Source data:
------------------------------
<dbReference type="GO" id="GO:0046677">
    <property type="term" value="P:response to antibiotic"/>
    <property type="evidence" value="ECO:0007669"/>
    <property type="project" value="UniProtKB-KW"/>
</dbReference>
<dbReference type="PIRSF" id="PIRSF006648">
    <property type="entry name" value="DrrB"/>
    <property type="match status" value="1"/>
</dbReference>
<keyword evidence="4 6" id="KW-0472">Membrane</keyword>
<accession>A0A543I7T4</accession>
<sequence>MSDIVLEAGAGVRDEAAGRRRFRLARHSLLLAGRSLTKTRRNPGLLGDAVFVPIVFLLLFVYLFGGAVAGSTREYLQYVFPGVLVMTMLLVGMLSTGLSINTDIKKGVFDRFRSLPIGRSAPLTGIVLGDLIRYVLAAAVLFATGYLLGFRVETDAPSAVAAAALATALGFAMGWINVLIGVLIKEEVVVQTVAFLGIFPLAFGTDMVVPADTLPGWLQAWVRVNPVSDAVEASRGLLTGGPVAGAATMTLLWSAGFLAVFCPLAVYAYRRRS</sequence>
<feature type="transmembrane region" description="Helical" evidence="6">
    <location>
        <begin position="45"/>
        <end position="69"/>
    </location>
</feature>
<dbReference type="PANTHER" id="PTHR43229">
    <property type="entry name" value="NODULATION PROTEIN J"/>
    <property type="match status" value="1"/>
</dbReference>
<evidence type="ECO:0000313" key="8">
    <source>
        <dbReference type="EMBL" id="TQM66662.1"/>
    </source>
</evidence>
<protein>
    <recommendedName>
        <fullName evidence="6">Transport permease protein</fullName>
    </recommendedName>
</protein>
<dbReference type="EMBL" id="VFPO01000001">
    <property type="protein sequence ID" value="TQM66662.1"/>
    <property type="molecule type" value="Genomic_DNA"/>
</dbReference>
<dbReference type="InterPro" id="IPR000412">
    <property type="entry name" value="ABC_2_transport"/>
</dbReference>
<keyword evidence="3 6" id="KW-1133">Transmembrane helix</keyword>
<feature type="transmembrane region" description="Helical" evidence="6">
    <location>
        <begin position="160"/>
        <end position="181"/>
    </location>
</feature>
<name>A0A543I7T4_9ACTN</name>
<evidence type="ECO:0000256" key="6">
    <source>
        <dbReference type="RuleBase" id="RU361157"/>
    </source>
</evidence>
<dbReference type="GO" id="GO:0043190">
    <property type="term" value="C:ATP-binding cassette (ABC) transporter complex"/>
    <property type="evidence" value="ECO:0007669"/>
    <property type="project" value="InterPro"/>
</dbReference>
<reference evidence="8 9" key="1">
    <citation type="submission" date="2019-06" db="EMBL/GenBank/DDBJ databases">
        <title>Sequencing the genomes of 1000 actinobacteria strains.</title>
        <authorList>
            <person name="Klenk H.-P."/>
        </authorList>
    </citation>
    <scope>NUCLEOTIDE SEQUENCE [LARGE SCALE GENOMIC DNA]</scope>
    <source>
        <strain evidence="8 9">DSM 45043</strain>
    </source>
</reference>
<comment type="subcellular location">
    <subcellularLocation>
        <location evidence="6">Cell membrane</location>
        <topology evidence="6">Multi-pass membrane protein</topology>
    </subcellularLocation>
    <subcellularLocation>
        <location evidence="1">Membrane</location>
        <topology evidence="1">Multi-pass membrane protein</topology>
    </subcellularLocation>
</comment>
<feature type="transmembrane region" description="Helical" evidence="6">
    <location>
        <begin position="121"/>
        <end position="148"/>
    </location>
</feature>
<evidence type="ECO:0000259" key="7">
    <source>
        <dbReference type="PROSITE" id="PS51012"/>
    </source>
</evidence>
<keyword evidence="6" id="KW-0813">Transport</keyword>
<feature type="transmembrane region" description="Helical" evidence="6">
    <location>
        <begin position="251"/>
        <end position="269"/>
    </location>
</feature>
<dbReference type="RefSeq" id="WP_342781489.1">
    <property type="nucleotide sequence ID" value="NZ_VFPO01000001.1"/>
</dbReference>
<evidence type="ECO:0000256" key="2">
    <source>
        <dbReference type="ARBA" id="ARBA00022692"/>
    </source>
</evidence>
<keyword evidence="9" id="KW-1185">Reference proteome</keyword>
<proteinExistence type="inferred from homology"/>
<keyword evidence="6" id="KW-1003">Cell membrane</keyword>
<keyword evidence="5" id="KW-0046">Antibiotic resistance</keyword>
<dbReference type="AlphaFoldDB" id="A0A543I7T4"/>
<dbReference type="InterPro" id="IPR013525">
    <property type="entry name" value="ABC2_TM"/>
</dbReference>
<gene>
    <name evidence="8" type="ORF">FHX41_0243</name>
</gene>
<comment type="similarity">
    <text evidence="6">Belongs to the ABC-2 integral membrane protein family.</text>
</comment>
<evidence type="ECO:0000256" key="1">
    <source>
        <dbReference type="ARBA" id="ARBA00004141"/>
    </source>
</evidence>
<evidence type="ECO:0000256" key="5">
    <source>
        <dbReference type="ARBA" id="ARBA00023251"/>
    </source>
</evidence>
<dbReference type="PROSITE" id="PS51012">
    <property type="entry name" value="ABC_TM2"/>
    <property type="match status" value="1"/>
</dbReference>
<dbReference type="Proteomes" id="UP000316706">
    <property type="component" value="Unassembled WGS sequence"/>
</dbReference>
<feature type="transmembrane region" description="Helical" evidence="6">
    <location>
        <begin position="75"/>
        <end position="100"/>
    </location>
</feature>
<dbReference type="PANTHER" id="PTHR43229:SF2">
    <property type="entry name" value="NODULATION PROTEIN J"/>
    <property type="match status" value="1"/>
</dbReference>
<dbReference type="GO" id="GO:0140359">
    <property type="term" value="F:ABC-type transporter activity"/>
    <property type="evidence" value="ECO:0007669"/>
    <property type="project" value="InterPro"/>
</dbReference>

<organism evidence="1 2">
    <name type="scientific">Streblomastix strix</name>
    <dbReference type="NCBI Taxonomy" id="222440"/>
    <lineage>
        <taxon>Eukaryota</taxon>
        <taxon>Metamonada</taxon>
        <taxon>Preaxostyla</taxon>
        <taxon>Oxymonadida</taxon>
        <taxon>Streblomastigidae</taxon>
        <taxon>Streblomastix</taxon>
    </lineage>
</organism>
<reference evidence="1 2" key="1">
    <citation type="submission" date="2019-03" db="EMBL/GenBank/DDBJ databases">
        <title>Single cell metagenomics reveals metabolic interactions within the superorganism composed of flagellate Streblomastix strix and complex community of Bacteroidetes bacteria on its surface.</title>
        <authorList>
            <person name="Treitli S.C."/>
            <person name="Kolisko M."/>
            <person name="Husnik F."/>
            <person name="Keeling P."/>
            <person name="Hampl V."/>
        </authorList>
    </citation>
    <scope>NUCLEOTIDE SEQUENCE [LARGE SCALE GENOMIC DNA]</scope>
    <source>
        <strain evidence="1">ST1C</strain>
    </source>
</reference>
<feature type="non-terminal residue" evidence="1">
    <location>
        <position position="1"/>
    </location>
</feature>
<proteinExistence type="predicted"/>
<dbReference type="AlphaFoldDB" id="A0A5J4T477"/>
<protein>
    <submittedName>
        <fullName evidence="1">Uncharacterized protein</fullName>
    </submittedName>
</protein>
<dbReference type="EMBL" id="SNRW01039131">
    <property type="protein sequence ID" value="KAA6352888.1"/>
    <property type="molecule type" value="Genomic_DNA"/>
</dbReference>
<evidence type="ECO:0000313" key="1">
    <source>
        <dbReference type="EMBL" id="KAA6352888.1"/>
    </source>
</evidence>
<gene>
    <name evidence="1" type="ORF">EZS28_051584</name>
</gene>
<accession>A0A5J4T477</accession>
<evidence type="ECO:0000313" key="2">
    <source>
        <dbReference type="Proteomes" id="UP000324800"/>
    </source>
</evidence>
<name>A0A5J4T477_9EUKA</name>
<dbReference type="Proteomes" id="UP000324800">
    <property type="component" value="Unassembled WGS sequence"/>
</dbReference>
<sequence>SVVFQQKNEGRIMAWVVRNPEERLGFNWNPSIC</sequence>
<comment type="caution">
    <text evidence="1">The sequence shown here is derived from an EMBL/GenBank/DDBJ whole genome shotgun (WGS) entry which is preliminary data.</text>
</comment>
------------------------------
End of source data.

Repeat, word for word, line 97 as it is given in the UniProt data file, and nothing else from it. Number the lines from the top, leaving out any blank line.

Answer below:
</feature>